Yat-sen, Sun (1866 – 1925)
Extremely rare letter, about his 1896 kidnapping
An extremely rare autograph letter signed by Sun Yat-sen, ‘yours truly, Sun Yat Sen’, June 21st 1897. The Chinese statesman writes from 8 Gray’s Inn Place (London) to Felix Volkhosky, in English, informing his friend that ‘The number of “The Times” in which the question made [sic] in the House of Commons concerning of [sic] my kidnapping is that of the 16th of February’, and announcing his intention to leave for America at the end of the month, whilst hoping to see Volkhosky once more (‘If not let me bid fairwell [sic] to you now’). Written in dark fountain pen ink. In very fine condition.
Felix Volkhovsky (1846-1914) was one of several Russian political exiles that Sun Yat-sen met in London when he arrived in 1896. Volkhovsky was editor of the monthly journal of the Society of Friends of Russian Freedom, Free Russia, having previously spent seven years in solitary confinement in St. Petersburg, and eleven years in exile in Siberia before he eventually managed to escape to Canada under a pseudonym, arriving in London in 1890. Volkhovsky’s experience and knowledge were hugely influential and inspiring to Sun, who inscribed a copy of his book Kidnapped in London to him, suggesting in an accompanying letter now in the Hoover Library that the Russian may have helped him with the book.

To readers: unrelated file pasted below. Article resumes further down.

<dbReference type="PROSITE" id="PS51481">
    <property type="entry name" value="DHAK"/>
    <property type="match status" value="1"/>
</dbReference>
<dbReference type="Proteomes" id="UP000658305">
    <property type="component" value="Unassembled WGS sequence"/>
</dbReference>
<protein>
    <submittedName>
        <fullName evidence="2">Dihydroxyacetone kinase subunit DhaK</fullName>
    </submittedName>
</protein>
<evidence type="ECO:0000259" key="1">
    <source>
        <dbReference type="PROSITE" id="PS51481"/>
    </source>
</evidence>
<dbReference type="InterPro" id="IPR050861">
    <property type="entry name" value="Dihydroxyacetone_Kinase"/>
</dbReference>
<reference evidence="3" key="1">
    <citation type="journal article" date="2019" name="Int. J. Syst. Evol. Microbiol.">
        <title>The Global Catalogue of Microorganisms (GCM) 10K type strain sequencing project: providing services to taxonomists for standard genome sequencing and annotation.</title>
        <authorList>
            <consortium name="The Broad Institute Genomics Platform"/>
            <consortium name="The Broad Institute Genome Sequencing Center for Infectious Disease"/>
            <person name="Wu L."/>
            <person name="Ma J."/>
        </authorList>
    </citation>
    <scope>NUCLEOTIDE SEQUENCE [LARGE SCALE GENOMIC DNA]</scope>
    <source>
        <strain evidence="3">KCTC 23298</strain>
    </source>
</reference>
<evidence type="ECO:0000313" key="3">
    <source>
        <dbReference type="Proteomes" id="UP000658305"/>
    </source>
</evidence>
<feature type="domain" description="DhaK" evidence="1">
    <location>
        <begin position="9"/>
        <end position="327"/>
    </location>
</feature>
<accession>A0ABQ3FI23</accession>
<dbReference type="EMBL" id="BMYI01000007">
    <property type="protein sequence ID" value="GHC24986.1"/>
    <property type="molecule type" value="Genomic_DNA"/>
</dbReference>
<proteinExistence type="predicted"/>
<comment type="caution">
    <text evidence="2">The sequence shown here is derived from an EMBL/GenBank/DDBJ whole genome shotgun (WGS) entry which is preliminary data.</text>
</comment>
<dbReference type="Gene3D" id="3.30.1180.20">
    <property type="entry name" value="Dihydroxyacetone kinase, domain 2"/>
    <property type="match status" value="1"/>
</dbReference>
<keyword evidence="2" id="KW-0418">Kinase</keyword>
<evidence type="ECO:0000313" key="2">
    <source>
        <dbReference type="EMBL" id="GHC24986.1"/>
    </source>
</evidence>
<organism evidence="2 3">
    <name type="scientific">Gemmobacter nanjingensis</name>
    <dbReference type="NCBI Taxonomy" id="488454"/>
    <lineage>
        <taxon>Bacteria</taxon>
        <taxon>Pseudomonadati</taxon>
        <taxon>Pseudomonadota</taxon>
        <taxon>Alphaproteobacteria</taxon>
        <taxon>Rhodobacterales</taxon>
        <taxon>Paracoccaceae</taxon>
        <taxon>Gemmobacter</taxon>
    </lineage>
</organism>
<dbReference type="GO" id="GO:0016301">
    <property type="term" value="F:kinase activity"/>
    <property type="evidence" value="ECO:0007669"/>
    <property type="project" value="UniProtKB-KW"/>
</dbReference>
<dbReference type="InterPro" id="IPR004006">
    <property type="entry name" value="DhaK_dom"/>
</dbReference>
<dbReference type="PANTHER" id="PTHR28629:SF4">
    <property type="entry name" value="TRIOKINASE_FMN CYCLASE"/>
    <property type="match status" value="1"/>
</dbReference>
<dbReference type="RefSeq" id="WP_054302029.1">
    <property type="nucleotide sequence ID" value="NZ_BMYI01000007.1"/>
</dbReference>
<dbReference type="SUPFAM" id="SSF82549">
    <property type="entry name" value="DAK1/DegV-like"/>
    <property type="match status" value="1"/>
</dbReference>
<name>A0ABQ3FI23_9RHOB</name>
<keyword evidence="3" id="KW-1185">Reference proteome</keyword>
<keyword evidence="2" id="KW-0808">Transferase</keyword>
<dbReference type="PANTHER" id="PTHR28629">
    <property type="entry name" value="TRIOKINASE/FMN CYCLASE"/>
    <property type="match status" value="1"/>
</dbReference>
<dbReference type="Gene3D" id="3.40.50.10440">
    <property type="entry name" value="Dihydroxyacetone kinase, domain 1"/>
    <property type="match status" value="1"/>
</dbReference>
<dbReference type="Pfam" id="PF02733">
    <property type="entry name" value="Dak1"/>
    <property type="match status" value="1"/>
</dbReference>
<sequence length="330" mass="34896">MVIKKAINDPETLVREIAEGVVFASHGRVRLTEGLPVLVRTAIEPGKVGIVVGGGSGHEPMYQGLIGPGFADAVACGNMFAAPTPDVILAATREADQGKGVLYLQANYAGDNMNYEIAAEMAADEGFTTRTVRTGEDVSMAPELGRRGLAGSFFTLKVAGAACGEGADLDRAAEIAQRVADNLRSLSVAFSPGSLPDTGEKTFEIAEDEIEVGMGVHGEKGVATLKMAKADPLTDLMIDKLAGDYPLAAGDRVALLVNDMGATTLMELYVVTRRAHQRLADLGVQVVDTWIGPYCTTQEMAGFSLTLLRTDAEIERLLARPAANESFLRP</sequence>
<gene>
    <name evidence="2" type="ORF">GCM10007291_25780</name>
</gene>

Accounts of Sun’s kidnapping and imprisonment at the hands of the Chinese are well documented, if sometimes contradictory, but the role of Hugh and Mabel Cantlie in freeing him is undisputed. Although The Times held back from printing Cantlie’s first report of the incident, the newspaper’s journalists were prominent amongst the crowd that surrounded the Chinese legation, and the day after his release he wrote to the paper thanking its readers for their support. This helped his fame to spread worldwide, and greatly improved his fundraising prospects.